“If the Traditional Plan passes, we may very soon lose an entire generation of leadership here in the United States,” wrote the presidents and administrators of the 13 United Methodist seminaries in the U.S.

Read more of this story on the Conference website.

IV team expands to keep church transformation going

Written in dry erase marker on the window of Leroy Barber’s office of innovation and vitality at the Oregon-Idaho Conference Center is the phrase: “Innovation happens at the intersection of difference.”

It’s a heady charge – getting United Methodists in the Oregon-Idaho Conference and beyond to consider a church that doesn’t just revolve around traditional worship spaces. This is why, after one year in his position with the Greater Northwest Episcopal Area, Barber has added a team of individuals to help spread the gospel of diversity, beloved community and more in hopes that some day soon United Methodists reach that intersection.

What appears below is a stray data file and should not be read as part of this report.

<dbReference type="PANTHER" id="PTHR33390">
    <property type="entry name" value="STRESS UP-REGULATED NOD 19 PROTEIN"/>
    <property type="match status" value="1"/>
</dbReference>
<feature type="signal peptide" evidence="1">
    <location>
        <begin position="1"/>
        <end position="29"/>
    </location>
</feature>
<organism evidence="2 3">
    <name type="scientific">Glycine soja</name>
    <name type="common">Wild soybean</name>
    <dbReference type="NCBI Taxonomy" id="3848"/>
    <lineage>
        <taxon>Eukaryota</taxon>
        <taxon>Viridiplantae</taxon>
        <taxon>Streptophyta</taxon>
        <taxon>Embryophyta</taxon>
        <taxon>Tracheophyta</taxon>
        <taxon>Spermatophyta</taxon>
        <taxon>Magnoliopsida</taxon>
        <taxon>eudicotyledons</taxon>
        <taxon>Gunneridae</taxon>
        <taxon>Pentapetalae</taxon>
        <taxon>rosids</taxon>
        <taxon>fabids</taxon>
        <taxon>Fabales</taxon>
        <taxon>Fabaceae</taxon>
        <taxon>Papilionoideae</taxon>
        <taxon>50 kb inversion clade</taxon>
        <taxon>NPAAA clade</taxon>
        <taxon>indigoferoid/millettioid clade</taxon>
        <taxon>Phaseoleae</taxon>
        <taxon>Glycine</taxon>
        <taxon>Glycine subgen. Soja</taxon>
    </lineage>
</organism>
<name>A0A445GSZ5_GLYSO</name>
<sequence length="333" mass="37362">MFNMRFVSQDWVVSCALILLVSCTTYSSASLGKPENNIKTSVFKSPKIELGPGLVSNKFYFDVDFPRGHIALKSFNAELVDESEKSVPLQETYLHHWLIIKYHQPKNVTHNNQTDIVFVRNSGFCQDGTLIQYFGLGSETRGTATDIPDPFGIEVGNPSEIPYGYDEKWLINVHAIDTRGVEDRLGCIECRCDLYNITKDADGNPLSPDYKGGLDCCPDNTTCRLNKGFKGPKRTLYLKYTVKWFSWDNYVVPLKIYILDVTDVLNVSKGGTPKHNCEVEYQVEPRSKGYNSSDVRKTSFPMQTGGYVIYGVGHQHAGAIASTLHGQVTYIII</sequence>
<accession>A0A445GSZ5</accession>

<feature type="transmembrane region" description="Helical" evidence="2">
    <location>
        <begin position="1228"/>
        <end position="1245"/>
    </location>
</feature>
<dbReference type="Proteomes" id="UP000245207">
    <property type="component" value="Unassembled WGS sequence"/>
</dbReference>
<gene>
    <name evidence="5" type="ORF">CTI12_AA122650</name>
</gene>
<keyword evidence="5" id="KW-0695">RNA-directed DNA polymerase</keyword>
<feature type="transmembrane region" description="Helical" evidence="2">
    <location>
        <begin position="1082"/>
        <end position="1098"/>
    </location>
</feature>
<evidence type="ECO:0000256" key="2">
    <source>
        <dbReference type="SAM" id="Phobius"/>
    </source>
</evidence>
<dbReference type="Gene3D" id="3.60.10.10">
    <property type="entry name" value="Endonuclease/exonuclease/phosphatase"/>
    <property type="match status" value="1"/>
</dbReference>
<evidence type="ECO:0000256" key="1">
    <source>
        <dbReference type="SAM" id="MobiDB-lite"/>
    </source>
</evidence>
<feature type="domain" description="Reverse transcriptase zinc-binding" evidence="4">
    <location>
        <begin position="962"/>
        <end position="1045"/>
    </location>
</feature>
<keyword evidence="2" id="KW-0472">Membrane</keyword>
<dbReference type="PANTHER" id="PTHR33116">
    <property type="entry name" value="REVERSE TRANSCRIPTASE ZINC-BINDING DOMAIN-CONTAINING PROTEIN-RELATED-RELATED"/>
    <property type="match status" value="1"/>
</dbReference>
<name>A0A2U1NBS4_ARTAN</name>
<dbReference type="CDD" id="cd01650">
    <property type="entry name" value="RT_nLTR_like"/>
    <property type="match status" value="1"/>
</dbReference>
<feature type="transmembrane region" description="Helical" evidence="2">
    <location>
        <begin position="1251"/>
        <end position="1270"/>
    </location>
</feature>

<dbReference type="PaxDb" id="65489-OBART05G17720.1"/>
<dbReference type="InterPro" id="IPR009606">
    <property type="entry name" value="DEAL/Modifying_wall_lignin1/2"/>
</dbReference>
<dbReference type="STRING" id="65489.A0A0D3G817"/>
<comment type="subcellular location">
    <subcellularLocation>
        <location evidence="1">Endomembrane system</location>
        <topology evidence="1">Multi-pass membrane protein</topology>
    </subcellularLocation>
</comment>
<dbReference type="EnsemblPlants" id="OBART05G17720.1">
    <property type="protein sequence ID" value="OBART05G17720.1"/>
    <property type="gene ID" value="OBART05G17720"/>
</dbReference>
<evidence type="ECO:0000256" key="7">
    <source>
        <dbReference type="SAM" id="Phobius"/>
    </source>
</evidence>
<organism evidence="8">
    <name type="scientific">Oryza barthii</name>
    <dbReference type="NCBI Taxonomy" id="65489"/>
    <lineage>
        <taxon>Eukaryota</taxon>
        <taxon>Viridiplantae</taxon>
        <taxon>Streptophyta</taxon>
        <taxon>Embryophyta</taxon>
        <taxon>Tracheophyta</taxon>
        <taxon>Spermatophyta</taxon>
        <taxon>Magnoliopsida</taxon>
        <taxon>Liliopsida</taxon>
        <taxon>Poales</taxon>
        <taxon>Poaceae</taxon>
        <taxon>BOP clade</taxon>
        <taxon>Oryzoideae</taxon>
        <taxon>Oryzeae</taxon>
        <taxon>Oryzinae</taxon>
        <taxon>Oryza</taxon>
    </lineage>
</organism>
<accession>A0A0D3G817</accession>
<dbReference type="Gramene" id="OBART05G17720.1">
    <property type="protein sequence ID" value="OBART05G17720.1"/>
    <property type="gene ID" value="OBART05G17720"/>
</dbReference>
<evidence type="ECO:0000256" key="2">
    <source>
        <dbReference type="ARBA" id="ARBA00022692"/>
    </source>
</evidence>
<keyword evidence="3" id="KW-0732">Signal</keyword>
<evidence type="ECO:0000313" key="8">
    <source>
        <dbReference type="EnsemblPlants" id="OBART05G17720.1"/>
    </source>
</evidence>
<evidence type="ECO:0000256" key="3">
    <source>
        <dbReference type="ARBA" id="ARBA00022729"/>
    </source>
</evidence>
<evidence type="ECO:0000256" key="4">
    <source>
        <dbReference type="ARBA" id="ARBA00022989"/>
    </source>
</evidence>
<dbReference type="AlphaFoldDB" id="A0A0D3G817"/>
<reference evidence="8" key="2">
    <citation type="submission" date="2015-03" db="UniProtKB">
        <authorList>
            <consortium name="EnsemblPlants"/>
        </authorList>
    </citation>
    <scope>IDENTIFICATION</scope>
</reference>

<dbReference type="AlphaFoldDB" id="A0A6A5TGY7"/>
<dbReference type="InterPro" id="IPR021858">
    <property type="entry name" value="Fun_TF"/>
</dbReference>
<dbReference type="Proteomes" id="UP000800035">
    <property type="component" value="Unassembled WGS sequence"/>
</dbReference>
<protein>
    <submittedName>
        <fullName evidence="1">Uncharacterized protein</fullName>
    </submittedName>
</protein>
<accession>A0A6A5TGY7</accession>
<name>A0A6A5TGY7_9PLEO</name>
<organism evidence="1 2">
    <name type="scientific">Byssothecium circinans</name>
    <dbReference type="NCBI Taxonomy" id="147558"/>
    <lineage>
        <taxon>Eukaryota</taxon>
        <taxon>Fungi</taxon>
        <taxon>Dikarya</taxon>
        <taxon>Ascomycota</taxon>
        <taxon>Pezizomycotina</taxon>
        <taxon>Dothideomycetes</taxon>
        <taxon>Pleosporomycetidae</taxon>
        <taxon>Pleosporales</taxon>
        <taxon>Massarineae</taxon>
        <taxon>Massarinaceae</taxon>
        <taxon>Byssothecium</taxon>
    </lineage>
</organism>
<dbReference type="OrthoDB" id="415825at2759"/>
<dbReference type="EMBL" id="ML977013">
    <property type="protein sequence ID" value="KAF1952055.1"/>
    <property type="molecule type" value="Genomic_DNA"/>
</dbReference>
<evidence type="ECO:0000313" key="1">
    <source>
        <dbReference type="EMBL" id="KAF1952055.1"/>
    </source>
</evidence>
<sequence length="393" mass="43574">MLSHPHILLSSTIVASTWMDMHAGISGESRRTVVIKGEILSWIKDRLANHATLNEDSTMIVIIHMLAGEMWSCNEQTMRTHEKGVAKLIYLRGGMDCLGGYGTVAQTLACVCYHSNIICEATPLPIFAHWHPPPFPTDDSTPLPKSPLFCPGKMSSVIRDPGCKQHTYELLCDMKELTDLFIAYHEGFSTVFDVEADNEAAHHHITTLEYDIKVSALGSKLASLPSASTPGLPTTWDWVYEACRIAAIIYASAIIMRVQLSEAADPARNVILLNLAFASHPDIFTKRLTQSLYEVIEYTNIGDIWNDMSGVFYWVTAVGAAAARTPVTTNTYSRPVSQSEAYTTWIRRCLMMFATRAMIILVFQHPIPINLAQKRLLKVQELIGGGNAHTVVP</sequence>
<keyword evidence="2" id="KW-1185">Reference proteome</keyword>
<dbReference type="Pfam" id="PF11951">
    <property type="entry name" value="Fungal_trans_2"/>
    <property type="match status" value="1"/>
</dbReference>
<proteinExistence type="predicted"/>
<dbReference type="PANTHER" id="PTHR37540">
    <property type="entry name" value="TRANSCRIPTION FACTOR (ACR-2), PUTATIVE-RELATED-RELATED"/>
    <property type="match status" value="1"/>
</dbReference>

Jess Bielman, Sara Barger and Karen Ward have joined the team to serve in various capacities to make the vision of innovation and vitality a reality in Oregon and Idaho.

Read more of this story on the Conference website.


Greater NW Pride: Beyond the Rainbow Flag

In his latest blog post, LGBTQ advocacy coordinator Brett Webb-Mitchell discusses what we, as United Methodists, can do post-General Conference to keep the inclusion going long after the political rhetoric dies down.

“… The goal, overall? It is to assist congregations finding their way towards being fully integrated, in which all are not only welcomed, affirmed, and included, but integrated in every aspect of a community of faith’s life, regardless of one’s gender, sexual orientation, race, ethnicity, socioeconomic class, age, ability or disability, from the hearing community and the deaf community. In other words, that the church strives to be the body of Christ in the world today (1 Cor. 12) …”
Read more of Brett's latest blog post on the Conference website.

Inspiring Generosity: 4 Ways to Surprise and Delight

Cesie Delve-Scheuermann outlines ways in which you can encourage church staff, parishioners and donors with surprise acts of generosity -- kinda like that time Jesus turned water into wine.

" ... The sheer joy in Jesus’ action was cause for great celebration. He could have turned his back and said, “Water’s better than nothing.” But he knew that wine was essential and made an already happy day an even better one. He surprised and delighted ..."

Read more of Cesie's latest blog on the Conference website.


Music leader/director – McMinnville, OR